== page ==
On the face of it, an off-the-shelf housed linear actuator is always going to be a better buy than a bare ballscrew because all the mounting engineering work is done for you.
Yet demand for ballscrews continues to grow at a steady 5% or more, year on year.
There’s little doubt that ballscrews are one of the best ways of creating linear motion. They convert a motor shaft’s rotation into linear translation, are efficient, robust, controllable and accurate, and they don’t need a compressed air supply or a complex and expensive power pack.
But, considering that they’re often used in arduous industrial environments, they can be a bit delicate. Also, mounting them onto a machine can be more difficult than first imagined.
So why not have the manufacturers build them into a protective cartridge at their factory, so that on site they only have to be bolted into place? After all, the idea works with audio and videotape and many types of fragile filter membrane. Indeed, open up a housed linear actuator and you’re likely to find a ballscrew inside. So the principle is in use, which leaves the question: when should you use an actuator and when do you specify a ballscrew?
Selection depends on the application, and there are many criteria to be considered.The first thing most engineers have to think about is cost. In terms of purchase price a ballscrew is cheaper. However, the following factors also affect the cost:
A) Time taken in calculation of the static and dynamic loads, and specification of the ballscrew
B) Engineering work to mount the ballscrew in place, including turning both ends attaching journal bearings, machining a block to connect the ballscrew nut to the load and accurately fixing guide bearings along the travel range of the nut.
Many companies can work out the cost of the necessary in-house work, and this will usually drive them to conclude that a packaged actuator is cheaper. However, there are plenty of times when it is better to ‘take a hit’ on the internal budgets in order to reduce the cash outlay. It should also be noted that if the application requires only a simple type of ballscrew installation, this could be achieved at such low cost that an actuator is uncompetitive. Likewise, if the drive is to be used on one of a series of identical machines, the in-house costs are spread over the production run.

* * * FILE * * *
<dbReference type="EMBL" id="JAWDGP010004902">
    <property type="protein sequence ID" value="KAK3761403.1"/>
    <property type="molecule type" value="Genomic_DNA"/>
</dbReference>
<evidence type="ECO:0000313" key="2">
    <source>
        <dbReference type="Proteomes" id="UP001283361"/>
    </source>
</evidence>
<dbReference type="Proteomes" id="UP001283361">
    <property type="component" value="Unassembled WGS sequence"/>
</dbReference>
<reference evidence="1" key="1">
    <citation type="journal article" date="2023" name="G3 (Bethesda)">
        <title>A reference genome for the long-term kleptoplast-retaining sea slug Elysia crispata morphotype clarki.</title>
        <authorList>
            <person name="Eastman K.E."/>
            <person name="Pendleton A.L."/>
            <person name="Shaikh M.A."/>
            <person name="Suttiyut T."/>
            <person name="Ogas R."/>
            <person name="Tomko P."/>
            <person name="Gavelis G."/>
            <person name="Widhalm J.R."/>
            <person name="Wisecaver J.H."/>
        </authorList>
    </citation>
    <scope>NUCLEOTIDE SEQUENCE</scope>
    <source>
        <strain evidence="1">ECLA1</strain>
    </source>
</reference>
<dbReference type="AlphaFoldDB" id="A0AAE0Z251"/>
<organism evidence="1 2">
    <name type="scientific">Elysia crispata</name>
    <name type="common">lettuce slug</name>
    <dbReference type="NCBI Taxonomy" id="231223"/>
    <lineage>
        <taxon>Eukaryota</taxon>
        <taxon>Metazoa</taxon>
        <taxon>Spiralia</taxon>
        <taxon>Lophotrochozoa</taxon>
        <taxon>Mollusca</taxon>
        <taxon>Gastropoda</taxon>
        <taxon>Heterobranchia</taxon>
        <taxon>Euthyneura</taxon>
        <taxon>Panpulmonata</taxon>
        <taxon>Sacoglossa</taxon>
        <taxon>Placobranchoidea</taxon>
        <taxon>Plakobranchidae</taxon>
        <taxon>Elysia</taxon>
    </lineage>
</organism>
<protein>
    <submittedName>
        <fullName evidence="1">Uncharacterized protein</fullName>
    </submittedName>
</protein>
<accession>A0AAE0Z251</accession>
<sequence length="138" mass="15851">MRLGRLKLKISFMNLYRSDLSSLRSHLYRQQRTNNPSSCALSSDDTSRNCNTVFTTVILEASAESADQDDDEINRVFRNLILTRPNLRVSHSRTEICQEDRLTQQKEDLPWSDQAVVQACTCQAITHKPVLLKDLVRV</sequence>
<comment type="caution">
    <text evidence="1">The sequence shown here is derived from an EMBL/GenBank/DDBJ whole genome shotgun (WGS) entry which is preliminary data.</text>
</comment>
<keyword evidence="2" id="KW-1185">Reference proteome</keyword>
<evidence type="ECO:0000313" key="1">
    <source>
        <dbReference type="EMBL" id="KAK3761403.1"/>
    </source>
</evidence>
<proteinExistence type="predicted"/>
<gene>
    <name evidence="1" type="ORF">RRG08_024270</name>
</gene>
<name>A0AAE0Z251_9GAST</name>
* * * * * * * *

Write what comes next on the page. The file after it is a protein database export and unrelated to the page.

After price, most people look to value, and there’s a lot of hidden value in an actuator. The engineering calculations and metal cutting are done by the supplier, and this is probably guaranteed for 12 or 24 months under the manufacturer’s warranty.
But this added value is gained at the cost of flexibility. A bare ballscrew is a basic engineering component and as such offers the maximum amount of flexibility. For instance, ballscrews are regularly installed to travel lengths of 5m or more, although specialist expertise is usually needed for these demanding situations. In contrast, actuator manufacturers will be far more circumspect when it comes to extended travel applications.
The environments where ballscrews and actuators are installed, whether industrial or elsewhere are rarely benign, so thought must be given to protection against damage. Ballscrews are quite robust, and may require little protection beyond some common sense and forethought by the system designer. Quite possibly the only protection required will be some simple brushes to clear the screw thread of dirt and debris ahead of the nut’s progression.
If more protection is needed, it may be worth considering an actuator, because the housing will provide a lot of protection. If the housing is not quite enough, then special seals and similar measures can increase the protection further.
But for the most arduous environments, the wise designer will probably go back to the ballscrew, because it can be made with appropriate coatings or even completely from exotic materials. The guides and mountings can be specified similarly. The cost of converting all the components in an actuator to this level of robustness would be prohibitive.
It is a truism that machine builders cannot help but place constraints on their suppliers and machine elements. Perhaps the most common constraint is size and space. Usually, linear drives, whether ballscrews or actuators, are required to fit into a given spatial envelope. When space is particularly tight, a ballscrew will probably triumph over an actuator.
Another issue is if the machine and its drives are destined for use in a remote location that is hard to service, or in an area of the world where skill levels are low. A housed unit is going to be hardier than an exposed one, but it may be more practical to work on the premise that the flexibility of a simple ballscrew will reduce the logistics requirement of repair/replacement significantly.
Both ballscrews and actuators find uses in an increasingly broad range of areas, hence the growth in the market. This growth is attributed to advancing automation. Obviously, machine to machine centres have many linear axes, each requiring a drive. Typically this is the province of the bare ballscrew because of the serial nature of production.
Special purpose machines for assembly, packaging and other industrial processes tend to be built in smaller numbers. But there are many other factors that affect the designer’s choice.
The word automation also covers relatively simple tasks such as lifting/lowering a pallet, opening/closing doors and vents, tilting barrels and drums. This is nearly always a job for a housed actuator.
Beyond the manufacturing industry, ballscrews and actuators have found uses in stage props, museum demonstrations, medical, surgical and dental equipment, to control the canards on guided missiles, to vent fire and smoke in intelligent buildings.
In fact their use is limited only by the imagination, but every time one is specified it is to be hoped that the designer has thought carefully before choosing between actuator and ballscrew.